• Smartphones are not the best fit for everyone, especially if they really don’t want to use their phone for more than making phone calls. If your senior is among those and just wants a phone to make phone calls, a gift of a smartphone might only complicate their life needlessly (and cause you to spend money needlessly) because they take extra steps and are inconvenient when making or receiving calls. We might also want to make sure they don’t get a smartphone pushed on them when getting a new phone, especially since they would likely also be saddled with a costly data plan they won’t use and thus don’t need.

Technology is great, but only if it helps make our lives better. If it’s technology we won’t use, more advanced technology isn’t necessarily better. Of course, if our senior loved ones can’t use it but want to do so, we as family caregivers have an opportunity to help them learn.

6 thoughts on “Seniors Using Their Cell Phones as … Phones”

  1. Another reason–for me, anyway, is that I can’t really afford the smartphone, and if I could, it would be full of data that would be redundant, for the most part, since I do prefer my desktop and netbook. And there’s the possibility of having it lost or stolen, with all that stuff on it. Oh, and the cameras on the “dumb” phones are okay, but not much to write home about. Smartphones are fine, but some people just want to be able to call and say hi, and do the fun stuff at home or on something larger and with more power and memory.

    • Great points – I suspect many others feel the same way. Thank you so much for stopping by and commenting.

  2. I’m 60 so, I’m a baby boomer-I have some thoughts on this. I didn’t have s cell phone until 7 years ago, and my first phone was a flip phone-all I did was make phone calls with it-for the most part. 3 years later my niece saw my phone and said “that’s an old phone!” So, I got a new one, and did a lot more texting and picture taking with it-even though it had some capabilities for using the internet, I didn’t ever use it for that. Three days ago, I got a smart phone-not the newest one-bit an iphone 4s-which was a free upgrade from AT&T. I have downloaded about a dozen apps, and I am simply amazed at what it can do! I can now see what all these millenials have been doing for the last few years. I think that if most seniors were simply shown what they can do with a smartphone, and if cell phone providers were to manufacture phones which were geared for ease-of use towards a senior market-we’d see a huge spike in cell use. I also got a blackberry from work a few months ago-at first it was cumbersome to use-but I quickly figured out ways to use it which are saving me a great deal of time! I can now see that “these kids” as many would say-are no smarter or tech-savvy than seniors ‘could” be if they only had the knowledge and someone to show what these phones can do-they are in fact very easy to use-and learning something “new” is really the best thing one can do to keep their brain power working!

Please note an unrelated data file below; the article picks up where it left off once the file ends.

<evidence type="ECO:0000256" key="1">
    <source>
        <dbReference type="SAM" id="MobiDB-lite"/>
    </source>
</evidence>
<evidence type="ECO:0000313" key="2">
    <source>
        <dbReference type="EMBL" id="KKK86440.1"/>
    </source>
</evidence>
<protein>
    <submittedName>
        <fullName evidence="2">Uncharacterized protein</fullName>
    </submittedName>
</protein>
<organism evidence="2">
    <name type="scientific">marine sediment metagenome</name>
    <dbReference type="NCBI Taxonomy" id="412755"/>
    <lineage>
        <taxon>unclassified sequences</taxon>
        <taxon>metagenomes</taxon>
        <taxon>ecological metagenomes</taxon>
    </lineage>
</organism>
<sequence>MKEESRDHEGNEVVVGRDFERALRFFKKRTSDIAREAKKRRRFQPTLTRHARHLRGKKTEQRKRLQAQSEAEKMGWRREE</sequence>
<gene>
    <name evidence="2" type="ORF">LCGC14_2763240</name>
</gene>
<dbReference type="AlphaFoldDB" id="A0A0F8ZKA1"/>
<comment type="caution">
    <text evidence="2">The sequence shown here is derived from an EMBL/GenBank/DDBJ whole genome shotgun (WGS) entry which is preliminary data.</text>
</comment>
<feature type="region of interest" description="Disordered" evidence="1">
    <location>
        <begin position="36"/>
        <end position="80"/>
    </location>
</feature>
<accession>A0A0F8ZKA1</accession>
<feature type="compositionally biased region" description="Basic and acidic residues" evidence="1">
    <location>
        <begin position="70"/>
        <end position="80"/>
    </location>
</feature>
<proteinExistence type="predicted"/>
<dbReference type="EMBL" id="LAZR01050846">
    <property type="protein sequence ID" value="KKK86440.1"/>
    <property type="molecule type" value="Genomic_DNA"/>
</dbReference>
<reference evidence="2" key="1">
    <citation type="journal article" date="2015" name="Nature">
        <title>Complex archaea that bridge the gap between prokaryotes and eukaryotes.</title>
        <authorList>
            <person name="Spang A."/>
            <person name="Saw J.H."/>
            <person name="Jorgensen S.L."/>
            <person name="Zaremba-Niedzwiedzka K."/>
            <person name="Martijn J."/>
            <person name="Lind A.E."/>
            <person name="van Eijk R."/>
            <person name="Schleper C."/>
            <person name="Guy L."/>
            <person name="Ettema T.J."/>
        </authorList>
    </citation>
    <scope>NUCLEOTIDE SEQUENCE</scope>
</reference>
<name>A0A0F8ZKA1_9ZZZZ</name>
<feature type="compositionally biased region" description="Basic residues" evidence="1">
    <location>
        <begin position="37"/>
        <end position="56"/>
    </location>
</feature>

• John, we couldn’t agree more with your experience. The more seniors get help from family and friends to learn to use technology devices especially smartphones, the more they will be used and benefits achieved. Thanks for sharing your thoughts, hopefully it will get other seniors to become ‘tech savvy’ too!

  3. I consider myself very tech savy for a senior. Love creating slide shows and all on my computer, but just got a Samsung Galaxy 4 and am ready to take it back! I certainly do not need the tech savy stuff to make calls and text. Or take a pic once in a while. This, too me is way to many bells and whistles.
    I simply want a phone that I can see and text easily with a big keyboard would be nice. I continue to punch two keys at once which makes texting very difficult. I would rather push three times to get to an O on the alphabet than to continually have to back space to clear keys hit in error on the smart phone. and no i do not want a stylus. one more thing to have to worry about. If someone were smart they would design a smart phone for seniors. but its the young tech savy that design use and they are missing out on a market that would switch if it met their needs.

    Way too much trouble.

    • Thank you Lin for your feedback. We hope manufacturers will listen to what consumers who are older about what they want and need so that the new products will be helpful!